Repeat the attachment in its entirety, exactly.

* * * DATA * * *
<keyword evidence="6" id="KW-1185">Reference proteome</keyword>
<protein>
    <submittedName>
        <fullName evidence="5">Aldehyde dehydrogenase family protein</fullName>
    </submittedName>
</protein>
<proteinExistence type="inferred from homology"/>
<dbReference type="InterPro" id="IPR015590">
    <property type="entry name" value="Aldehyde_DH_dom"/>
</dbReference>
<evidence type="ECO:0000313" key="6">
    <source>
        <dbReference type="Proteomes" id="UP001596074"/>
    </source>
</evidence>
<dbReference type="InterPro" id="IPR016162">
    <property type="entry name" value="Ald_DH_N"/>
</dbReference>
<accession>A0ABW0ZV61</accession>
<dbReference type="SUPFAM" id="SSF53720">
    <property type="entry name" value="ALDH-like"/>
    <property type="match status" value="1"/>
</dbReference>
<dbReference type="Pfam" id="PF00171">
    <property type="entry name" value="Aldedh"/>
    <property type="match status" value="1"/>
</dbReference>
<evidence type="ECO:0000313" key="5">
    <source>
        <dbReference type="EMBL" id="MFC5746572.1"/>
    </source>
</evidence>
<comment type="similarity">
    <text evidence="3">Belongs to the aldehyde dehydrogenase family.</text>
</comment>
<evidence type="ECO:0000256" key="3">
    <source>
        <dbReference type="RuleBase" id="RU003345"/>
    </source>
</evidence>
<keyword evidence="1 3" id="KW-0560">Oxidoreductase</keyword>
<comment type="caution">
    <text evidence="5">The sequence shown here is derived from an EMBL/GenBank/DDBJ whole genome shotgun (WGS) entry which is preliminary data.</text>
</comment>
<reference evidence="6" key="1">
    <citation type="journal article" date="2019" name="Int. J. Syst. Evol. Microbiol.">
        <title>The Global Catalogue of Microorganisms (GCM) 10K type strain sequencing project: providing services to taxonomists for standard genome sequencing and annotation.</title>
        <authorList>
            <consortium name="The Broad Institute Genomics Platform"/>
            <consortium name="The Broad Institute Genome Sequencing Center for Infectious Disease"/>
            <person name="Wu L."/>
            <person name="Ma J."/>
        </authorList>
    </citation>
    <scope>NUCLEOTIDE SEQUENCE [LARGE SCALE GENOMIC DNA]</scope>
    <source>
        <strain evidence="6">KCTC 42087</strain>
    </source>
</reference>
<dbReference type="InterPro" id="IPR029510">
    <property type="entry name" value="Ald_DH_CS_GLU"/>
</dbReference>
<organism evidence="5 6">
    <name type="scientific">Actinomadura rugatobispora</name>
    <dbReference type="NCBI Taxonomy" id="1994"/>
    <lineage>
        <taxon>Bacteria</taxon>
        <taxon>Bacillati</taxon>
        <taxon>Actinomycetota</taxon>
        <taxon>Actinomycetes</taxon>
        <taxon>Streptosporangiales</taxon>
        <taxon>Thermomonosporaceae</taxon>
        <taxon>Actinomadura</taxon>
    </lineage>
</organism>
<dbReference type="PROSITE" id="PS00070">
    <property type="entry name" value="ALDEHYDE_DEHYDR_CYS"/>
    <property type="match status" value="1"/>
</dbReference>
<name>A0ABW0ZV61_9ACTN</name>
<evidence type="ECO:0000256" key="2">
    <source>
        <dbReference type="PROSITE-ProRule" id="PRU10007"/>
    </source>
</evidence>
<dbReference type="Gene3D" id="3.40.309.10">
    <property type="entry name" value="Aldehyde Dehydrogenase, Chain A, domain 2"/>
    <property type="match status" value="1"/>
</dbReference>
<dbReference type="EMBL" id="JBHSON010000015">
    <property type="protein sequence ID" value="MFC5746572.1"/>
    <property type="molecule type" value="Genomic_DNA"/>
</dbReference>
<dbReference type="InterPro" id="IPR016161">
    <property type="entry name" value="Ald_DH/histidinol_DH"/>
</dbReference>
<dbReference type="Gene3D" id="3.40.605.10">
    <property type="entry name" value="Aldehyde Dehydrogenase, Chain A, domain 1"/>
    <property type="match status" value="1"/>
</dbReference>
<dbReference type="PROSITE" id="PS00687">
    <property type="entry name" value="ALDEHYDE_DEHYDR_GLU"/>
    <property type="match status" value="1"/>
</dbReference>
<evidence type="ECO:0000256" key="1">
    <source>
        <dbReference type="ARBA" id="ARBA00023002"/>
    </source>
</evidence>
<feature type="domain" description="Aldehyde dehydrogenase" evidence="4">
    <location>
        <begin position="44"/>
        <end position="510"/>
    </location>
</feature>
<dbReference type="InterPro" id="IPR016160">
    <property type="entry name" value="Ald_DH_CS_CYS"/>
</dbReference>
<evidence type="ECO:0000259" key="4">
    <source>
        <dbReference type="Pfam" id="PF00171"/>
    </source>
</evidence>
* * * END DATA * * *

<keyword evidence="6" id="KW-1185">Reference proteome</keyword>
<protein>
    <submittedName>
        <fullName evidence="5">Aldehyde dehydrogenase family protein</fullName>
    </submittedName>
</protein>
<proteinExistence type="inferred from homology"/>
<dbReference type="InterPro" id="IPR015590">
    <property type="entry name" value="Aldehyde_DH_dom"/>
</dbReference>
<evidence type="ECO:0000313" key="6">
    <source>
        <dbReference type="Proteomes" id="UP001596074"/>
    </source>
</evidence>
<dbReference type="InterPro" id="IPR016162">
    <property type="entry name" value="Ald_DH_N"/>
</dbReference>
<accession>A0ABW0ZV61</accession>
<dbReference type="SUPFAM" id="SSF53720">
    <property type="entry name" value="ALDH-like"/>
    <property type="match status" value="1"/>
</dbReference>
<dbReference type="Pfam" id="PF00171">
    <property type="entry name" value="Aldedh"/>
    <property type="match status" value="1"/>
</dbReference>
<evidence type="ECO:0000313" key="5">
    <source>
        <dbReference type="EMBL" id="MFC5746572.1"/>
    </source>
</evidence>
<comment type="similarity">
    <text evidence="3">Belongs to the aldehyde dehydrogenase family.</text>
</comment>
<evidence type="ECO:0000256" key="3">
    <source>
        <dbReference type="RuleBase" id="RU003345"/>
    </source>
</evidence>
<keyword evidence="1 3" id="KW-0560">Oxidoreductase</keyword>
<comment type="caution">
    <text evidence="5">The sequence shown here is derived from an EMBL/GenBank/DDBJ whole genome shotgun (WGS) entry which is preliminary data.</text>
</comment>
<reference evidence="6" key="1">
    <citation type="journal article" date="2019" name="Int. J. Syst. Evol. Microbiol.">
        <title>The Global Catalogue of Microorganisms (GCM) 10K type strain sequencing project: providing services to taxonomists for standard genome sequencing and annotation.</title>
        <authorList>
            <consortium name="The Broad Institute Genomics Platform"/>
            <consortium name="The Broad Institute Genome Sequencing Center for Infectious Disease"/>
            <person name="Wu L."/>
            <person name="Ma J."/>
        </authorList>
    </citation>
    <scope>NUCLEOTIDE SEQUENCE [LARGE SCALE GENOMIC DNA]</scope>
    <source>
        <strain evidence="6">KCTC 42087</strain>
    </source>
</reference>
<dbReference type="InterPro" id="IPR029510">
    <property type="entry name" value="Ald_DH_CS_GLU"/>
</dbReference>
<organism evidence="5 6">
    <name type="scientific">Actinomadura rugatobispora</name>
    <dbReference type="NCBI Taxonomy" id="1994"/>
    <lineage>
        <taxon>Bacteria</taxon>
        <taxon>Bacillati</taxon>
        <taxon>Actinomycetota</taxon>
        <taxon>Actinomycetes</taxon>
        <taxon>Streptosporangiales</taxon>
        <taxon>Thermomonosporaceae</taxon>
        <taxon>Actinomadura</taxon>
    </lineage>
</organism>
<dbReference type="PROSITE" id="PS00070">
    <property type="entry name" value="ALDEHYDE_DEHYDR_CYS"/>
    <property type="match status" value="1"/>
</dbReference>
<name>A0ABW0ZV61_9ACTN</name>
<evidence type="ECO:0000256" key="2">
    <source>
        <dbReference type="PROSITE-ProRule" id="PRU10007"/>
    </source>
</evidence>
<dbReference type="Gene3D" id="3.40.309.10">
    <property type="entry name" value="Aldehyde Dehydrogenase, Chain A, domain 2"/>
    <property type="match status" value="1"/>
</dbReference>
<dbReference type="EMBL" id="JBHSON010000015">
    <property type="protein sequence ID" value="MFC5746572.1"/>
    <property type="molecule type" value="Genomic_DNA"/>
</dbReference>
<dbReference type="InterPro" id="IPR016161">
    <property type="entry name" value="Ald_DH/histidinol_DH"/>
</dbReference>
<dbReference type="Gene3D" id="3.40.605.10">
    <property type="entry name" value="Aldehyde Dehydrogenase, Chain A, domain 1"/>
    <property type="match status" value="1"/>
</dbReference>
<dbReference type="PROSITE" id="PS00687">
    <property type="entry name" value="ALDEHYDE_DEHYDR_GLU"/>
    <property type="match status" value="1"/>
</dbReference>
<evidence type="ECO:0000256" key="1">
    <source>
        <dbReference type="ARBA" id="ARBA00023002"/>
    </source>
</evidence>
<feature type="domain" description="Aldehyde dehydrogenase" evidence="4">
    <location>
        <begin position="44"/>
        <end position="510"/>
    </location>
</feature>
<dbReference type="InterPro" id="IPR016160">
    <property type="entry name" value="Ald_DH_CS_CYS"/>
</dbReference>
<evidence type="ECO:0000259" key="4">
    <source>
        <dbReference type="Pfam" id="PF00171"/>
    </source>
</evidence>